“Envy is a confession of inferiority. The fascinating women of this world don’t imitate; they create. They try to be different from any other woman who ever existed. They take advantage of grooming and polishing, certainly, but they bend the modes to spotlight their originality. Wendy Hiller, for example, had none of the attributes of a movie star. If I’d brought her here to Hollywood personally, and had taken her right into producers’ offices, and had recommended her as a fine bet for the screen, I would have been laughed out. They’d have said, ‘She may be a good stage actress, but she’s much too tall, she isn’t good-looking enough, she has no glamor, her features aren’t right and you can’t change features. She’s a bust !’
“But Wendy Hiller isn’t a bust. She demonstrated that she has plenty of screen appeal. She isn’t a beauty, but she has charm. She is a woman of enormous integrity. When she made her picture début in ‘Pygmalion’ we adapted ourselves to her individuality. She had been selected for the film by Shaw, because she’d been a hit when his play had been revived in the theatre. He hadn’t given a thought to film technique, so she didn’t, either. I finally persuaded her to go into the projection room with me and examine. her close-ups. She was wholly sincere about wanting to be a good actress, but she hadn’t realized what her rushes could teach her. After she saw how she looked she was more co-operative, we were able to photograph her more flatteringly. Every woman who is discontented with herself can profit equally as much by studying herself in a mirror. Perhaps she has mannerisms and gestures which detract, and of which she has been ignorant.
“I think Wendy Hiller can do great things on the screen if she is carefully cast, if her career is hand-tailored. If she is unwise enough to come to Hollywood on a standard contract, I’ve my doubts about her fate. They wouldn’t know how to handle her here; at least, only a Selznick or a Goldwyn would be sympathetic and painstaking enough. She is a demonstration of what I said about a woman needing understanding direction. It’s also a fact that a woman’s potentialities aren’t noticed by every man. My own chapter with Katharine Hepburn points this. She was cast in a Broadway play of mine. Today she is Broadway success, but that was back before she got into pictures, when she was beginning. The author had dug her up in a Massachusetts stock company. When watched her attempting to portray my warm, feminine mistress I was stricken dumb. She was a funny looking girl, wearing a weird coat, and she not only had no regard for her appearance, but she was appallingly inept at acting that role. When I saw her, later, on the screen I was even more astounded. Her scrappy, gingery hair had become a compelling crowning glory as if were. The character in her face, he individuality, was now quite apparent. She was literally transformed. Yet she was unlike anyone else in Hollywood; she was her own self, an original, polished up. She was wise to follow her heart and not imitate. She had the courage to climb. A woman of significance can’t be soft at the core. On the surface, yes. But she must have nerve. If she lets her natural self-respect filter away she’s a weaklìng. She’s foolishly suppressed her native impulses. She’s narrowed her interests, a splendid system for becoming a first-class bore.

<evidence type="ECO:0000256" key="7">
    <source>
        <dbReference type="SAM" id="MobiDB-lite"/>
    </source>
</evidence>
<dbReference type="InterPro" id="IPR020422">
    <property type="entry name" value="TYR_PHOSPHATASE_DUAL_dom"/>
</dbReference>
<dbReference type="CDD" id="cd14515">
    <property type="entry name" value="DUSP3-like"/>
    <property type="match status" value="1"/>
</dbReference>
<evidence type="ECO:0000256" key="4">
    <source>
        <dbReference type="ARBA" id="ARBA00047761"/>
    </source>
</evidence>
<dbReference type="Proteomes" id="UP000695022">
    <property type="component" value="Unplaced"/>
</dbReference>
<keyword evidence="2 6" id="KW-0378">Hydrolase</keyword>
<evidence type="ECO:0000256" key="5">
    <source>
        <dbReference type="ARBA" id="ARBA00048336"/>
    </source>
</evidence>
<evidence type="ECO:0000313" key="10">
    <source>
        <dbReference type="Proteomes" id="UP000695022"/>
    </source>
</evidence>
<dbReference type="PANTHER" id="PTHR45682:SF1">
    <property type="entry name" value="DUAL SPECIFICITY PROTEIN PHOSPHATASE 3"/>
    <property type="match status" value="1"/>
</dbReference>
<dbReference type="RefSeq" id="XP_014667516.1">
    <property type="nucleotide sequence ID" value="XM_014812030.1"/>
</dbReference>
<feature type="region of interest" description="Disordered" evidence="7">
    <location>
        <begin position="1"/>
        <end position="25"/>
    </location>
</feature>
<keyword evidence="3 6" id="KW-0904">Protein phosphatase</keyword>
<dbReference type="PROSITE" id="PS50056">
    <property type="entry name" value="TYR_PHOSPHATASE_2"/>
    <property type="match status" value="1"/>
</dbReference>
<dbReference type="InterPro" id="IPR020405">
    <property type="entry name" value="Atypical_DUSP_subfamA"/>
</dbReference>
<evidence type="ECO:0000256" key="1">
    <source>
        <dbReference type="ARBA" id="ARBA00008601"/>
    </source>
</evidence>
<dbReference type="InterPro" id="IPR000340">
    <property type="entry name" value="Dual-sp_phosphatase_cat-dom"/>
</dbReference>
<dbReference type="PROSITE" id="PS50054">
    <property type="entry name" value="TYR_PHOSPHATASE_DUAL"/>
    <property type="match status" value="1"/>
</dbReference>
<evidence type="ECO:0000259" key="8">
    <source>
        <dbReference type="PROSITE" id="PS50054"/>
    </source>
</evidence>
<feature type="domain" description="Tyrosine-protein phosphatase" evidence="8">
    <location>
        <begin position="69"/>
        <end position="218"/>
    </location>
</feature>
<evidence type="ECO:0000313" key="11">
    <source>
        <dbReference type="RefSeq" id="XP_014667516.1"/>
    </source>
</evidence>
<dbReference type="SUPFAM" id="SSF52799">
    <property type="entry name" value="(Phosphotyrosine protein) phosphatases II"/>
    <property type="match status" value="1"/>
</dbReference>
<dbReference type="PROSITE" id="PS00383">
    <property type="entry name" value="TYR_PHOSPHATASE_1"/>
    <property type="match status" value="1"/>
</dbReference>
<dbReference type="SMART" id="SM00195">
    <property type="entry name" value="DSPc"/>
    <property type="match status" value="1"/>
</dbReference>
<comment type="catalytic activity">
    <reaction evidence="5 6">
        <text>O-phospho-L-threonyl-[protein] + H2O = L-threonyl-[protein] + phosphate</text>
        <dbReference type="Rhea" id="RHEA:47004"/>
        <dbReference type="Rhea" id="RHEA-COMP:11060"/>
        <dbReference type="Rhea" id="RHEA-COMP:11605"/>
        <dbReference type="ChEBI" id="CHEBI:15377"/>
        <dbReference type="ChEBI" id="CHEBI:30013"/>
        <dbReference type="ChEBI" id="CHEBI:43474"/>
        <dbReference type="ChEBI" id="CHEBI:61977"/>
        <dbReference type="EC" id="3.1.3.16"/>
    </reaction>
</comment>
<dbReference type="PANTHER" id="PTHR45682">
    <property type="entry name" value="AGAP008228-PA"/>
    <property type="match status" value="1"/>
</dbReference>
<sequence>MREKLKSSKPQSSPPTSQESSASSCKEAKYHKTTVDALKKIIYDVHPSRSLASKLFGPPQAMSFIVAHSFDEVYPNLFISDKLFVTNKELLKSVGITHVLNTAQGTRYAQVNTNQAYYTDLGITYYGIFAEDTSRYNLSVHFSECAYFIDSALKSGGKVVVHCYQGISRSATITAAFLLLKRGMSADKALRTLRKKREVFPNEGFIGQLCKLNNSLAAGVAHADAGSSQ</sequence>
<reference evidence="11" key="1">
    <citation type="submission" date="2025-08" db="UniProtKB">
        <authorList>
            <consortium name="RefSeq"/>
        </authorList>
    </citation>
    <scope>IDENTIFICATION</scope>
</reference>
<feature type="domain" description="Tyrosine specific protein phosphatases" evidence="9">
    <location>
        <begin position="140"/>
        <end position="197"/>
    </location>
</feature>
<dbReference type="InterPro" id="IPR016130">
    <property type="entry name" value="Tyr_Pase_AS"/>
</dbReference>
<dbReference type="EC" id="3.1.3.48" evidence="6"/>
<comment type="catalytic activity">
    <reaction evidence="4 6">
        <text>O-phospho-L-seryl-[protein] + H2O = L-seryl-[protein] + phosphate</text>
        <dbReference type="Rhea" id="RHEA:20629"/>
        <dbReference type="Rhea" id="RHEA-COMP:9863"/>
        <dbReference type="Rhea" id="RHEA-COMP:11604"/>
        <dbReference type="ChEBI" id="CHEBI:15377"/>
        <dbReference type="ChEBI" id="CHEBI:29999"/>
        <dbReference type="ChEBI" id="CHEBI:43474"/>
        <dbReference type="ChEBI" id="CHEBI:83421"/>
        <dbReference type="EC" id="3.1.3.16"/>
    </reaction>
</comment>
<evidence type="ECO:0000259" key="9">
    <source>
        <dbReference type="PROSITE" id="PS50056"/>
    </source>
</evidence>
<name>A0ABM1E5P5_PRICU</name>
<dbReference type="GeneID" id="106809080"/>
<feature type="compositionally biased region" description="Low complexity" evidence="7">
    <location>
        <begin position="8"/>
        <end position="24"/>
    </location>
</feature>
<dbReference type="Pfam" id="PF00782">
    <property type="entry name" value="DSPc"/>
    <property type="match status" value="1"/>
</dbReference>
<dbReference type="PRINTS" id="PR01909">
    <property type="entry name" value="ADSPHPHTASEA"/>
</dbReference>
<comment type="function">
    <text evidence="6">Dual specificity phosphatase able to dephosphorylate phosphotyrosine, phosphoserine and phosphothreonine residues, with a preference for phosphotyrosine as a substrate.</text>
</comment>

“The one thing a woman can emulate a feminine movie star in, besides grooming, is voice technique. I don’t mean to go about speaking like any one particular actress; that’s monotonous copying once more. I mean that all our better actresses rely on the tone of their voice and their diction for much of their charm. They employ a low pitch. They cultivate colorfulness of range. Many a woman only has to open her mouth to disillusion a man. Many a woman could open her mouth and intrigue a man. Why allot energy to improving the face and figure and ignore the sex-appeal a voice gives or spoils ?
“This is something any woman can work on in her own home. She can pay attention to fine samples of speech, breathe rhythmically, practice talking before her mirror. She can eliminate any suggestion of a whine, of mediocrity if she’ll take the bother. It’s worthwhile. A man responds to a pleasing vibration, believe me! And don’t for one minute presume one is born with one’s voice-for-a-life-time. Ann Harding, for instance, created that lovely voice of hers. Laboriously, methodically. She did not talk like Wendy Hiller in the first reels of ‘Pygmalion,’ ” he grinned, “but she makes no bones about having had just a plain, ordinary voice until she set out to do something about it.
“Women who only copy, when they recognize they lack charm, and women who are suspicious or cynical go into the also-ran classification with the clinging-vines. I contend jealousy is death on charm. A woman is better off being made a fool of than succumbing to any ugly misgivings. Adaptability and tolerance are neater qualities! And while a woman is making herself over so that she is gay, making herself into a person with enough resources so she doesn’t have to be in on a man’s every intimate thought, she should be realistic about that little item of safety. Today no woman can be certain of safety, so she ought to enjoy each day as best she can. She can face whatever tomorrow brings as well as anyone else.
“Listening to your heart instead of head doesn’t imply,” warned Leslie, who was standing now, “that a woman is going to stagnate. A man wants a woman to have views, when he asks for them ! Vivien Leigh confines her ruthlessness to her Scarlett O’Hara. She herself is on her toes on world affairs, on the new books, on music. It was fun to work with her. She’s entertaining.”
Then Leslie Howard stretched and turned leisurely, very leisurely away from the chair. And quietly left the room.

Leslie Howard

(Screenland, November 1939)